I’m sitting on the train and I just looked out the window and changed my mind. Jori and I had discussed another topic for this week’s AC, but, Jori dear, to use a football phrase I recently described to you in great detail, I’m calling an audible.
The train is carrying me south, back to New York City. Back to my home — or is it? We are working on convincing ourselves that the Hudson Valley is our home now. Old Chatham, more precisely. On a recent trip to Southeast Asia I bought a string of jade prayer beads. I refer to them as anxiety beads, with which I fidget as Jori and I dial in our rural/urban lifestyle, adjusting our needs, wants and expectations quite literally minute-to-minute.
Today we spoke with a friend about building a bigger compost bin, about pens for the rabbits we are going to raise. And now, as I head into town (my affectionate term for New York City) Jori is picking up a new modem from the telecom company that supplies our Internet connection. We want to live upcountry, walk outside, see no one, smell the trees, slow down, yet we have to have the fastest connection offered by the phone company. And, I don’t think either one of us are satisfied with the download speeds…yet.
I say yet because I believe the reasons we are migrating north will eclipse some of our fetishes with electronica and it’s silicon-based sex appeal. Within 100 yards of the barn this morning we saw a giant cat. Not Felix, the neighbor’s fat house cat. I mean a wild cat. I was so excited I knocked my head on the bottom of the stairwell rushing to put on my shoes and run outside and photograph it (no, not shoot it and spit roast it…although…?). Jori then researched large cats, via our frustratingly slow connection, in the Hudson Valley and found that there have been documented sightings of a variety of species. The official NY State websites deny the existence of large cats in Columbia county. They also deny the existence of coyotes in Columbia county, although [my son] Hudson and I ritualistically howl along with them on full moon nights. In fact, we found a dead coyote on a hike along our back ridge, its throat ripped apart, probably by a non-existent large cat. For this type of detection, a faster connection to the Internet is required.
I have lived in town off and on since I graduated college in 1995. Jori moved to town from Austin in 2002. Despite the gap in years the two of us have spent living in town, town has been cool and uncool, hip and then lame, inspiring and on its way out, electric and dead an equal number of times for each of us; I chalk that up to Jori’s emotional volatility (kisses!). The truth is, town is unique, it’s what you want it to be when you need it to be. And sometimes that’s a two hour train ride away.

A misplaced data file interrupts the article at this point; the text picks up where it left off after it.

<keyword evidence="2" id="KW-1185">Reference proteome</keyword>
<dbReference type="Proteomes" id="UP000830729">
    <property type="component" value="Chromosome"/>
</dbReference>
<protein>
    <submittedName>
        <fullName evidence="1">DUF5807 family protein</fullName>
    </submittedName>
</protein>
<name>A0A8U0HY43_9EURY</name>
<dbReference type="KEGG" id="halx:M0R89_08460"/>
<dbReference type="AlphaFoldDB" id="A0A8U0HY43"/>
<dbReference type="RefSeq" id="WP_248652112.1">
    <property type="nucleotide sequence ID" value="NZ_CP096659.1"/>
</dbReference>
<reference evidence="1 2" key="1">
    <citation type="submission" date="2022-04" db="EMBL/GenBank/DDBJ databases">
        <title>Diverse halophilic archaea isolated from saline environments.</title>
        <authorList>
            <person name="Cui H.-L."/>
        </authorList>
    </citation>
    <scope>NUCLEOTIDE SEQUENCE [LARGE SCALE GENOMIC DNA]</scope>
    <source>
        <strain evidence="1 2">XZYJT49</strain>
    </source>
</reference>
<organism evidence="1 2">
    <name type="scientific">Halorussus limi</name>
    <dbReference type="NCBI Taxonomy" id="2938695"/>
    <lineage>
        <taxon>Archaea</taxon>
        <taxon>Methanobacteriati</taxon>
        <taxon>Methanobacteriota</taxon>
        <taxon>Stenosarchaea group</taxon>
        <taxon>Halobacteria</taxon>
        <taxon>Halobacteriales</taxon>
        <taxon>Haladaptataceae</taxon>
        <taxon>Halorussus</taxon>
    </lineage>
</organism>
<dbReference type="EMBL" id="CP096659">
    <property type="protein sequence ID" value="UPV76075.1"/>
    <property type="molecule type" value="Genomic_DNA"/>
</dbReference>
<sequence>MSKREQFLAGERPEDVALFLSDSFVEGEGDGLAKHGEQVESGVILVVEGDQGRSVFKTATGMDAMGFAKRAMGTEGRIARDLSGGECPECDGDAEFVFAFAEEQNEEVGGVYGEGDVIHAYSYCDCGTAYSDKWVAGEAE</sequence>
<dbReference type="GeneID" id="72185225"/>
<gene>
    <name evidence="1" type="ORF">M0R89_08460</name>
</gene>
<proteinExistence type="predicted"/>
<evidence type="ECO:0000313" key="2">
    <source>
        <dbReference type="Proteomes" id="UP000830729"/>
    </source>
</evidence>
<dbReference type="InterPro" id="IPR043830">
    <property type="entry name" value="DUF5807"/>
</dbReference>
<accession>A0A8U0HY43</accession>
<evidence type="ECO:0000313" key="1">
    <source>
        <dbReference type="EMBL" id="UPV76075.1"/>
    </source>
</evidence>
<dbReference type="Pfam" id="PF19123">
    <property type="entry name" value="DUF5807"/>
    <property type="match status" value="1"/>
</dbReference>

But perhaps I’m wrong. Perhaps Jori and I are just among some of the pioneers of town’s great sprawl. Lofts in Bushwick next to Waste Management go for over 2k per month. Where do the artists go? I can get a better coffee at swallow in Hudson than I can anywhere in town right now.
There was a catty piece in the Times this past summer equating towns in the Hudson Valley to neighborhoods in “town.” It was a push and outright rejected by all of those who want the place they live now to be different than the place they had to leave. An attitude, by the way, that is just so New York. The article, while certainly stretching to cover its premise, alluded to a very sound base point. That is, sorry Dad, town is no longer the center of the universe.
Smart New Yorkers who share that classic conflicted relationship with town have planted themselves close enough to still get the needed fix, but far enough away to create communities that thrive on art, music and food in relaxed, rural settings and, they may be, dare I say it, on the brink of being more relevant in artistic circles than town itself. And have you seen the buildings in Hudson? A far cry from some Superfund “loft” building approved as cleaned of all heavy metal remnants on a handshake deal and a cash-stuffed brown bag. I’ve lived there and it can, does and has inspired art. As I said, town is what you want it to be be when you need it.
There may be something new, though, something town has yet to have. I don’t know, but the sunset is beautiful, we saw a panther this morning, missed Thurston Moore playing in Hudson last week because we were in Asia but were lucky enough to catch Steve Earle, had a great cup of coffee this morning while talking to some guys who build furniture from reclaimed barn wood, met a couple of young artists who looked hungry enough to eat a panther and the coyotes howl at night.